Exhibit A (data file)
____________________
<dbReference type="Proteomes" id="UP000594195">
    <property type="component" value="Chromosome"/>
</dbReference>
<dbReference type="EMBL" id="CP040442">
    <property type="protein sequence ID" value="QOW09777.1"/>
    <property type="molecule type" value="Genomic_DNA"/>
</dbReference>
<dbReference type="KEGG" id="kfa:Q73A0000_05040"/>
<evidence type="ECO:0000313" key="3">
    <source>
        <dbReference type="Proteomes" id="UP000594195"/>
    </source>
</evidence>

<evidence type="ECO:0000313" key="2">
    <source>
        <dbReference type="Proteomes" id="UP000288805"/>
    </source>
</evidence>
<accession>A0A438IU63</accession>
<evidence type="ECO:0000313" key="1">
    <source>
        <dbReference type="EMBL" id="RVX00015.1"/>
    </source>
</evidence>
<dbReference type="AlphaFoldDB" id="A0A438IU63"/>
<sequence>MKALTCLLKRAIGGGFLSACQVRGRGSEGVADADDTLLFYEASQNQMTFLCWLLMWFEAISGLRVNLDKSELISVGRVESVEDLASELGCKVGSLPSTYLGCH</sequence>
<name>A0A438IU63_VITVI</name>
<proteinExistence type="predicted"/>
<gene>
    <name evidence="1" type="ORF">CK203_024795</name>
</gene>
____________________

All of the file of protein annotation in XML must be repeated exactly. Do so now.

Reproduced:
<dbReference type="Proteomes" id="UP000594195">
    <property type="component" value="Chromosome"/>
</dbReference>
<dbReference type="EMBL" id="CP040442">
    <property type="protein sequence ID" value="QOW09777.1"/>
    <property type="molecule type" value="Genomic_DNA"/>
</dbReference>
<dbReference type="KEGG" id="kfa:Q73A0000_05040"/>
<evidence type="ECO:0000313" key="3">
    <source>
        <dbReference type="Proteomes" id="UP000594195"/>
    </source>
</evidence>

<evidence type="ECO:0000313" key="2">
    <source>
        <dbReference type="Proteomes" id="UP000288805"/>
    </source>
</evidence>
<accession>A0A438IU63</accession>
<evidence type="ECO:0000313" key="1">
    <source>
        <dbReference type="EMBL" id="RVX00015.1"/>
    </source>
</evidence>
<dbReference type="AlphaFoldDB" id="A0A438IU63"/>
<sequence>MKALTCLLKRAIGGGFLSACQVRGRGSEGVADADDTLLFYEASQNQMTFLCWLLMWFEAISGLRVNLDKSELISVGRVESVEDLASELGCKVGSLPSTYLGCH</sequence>
<name>A0A438IU63_VITVI</name>
<proteinExistence type="predicted"/>
<gene>
    <name evidence="1" type="ORF">CK203_024795</name>
</gene>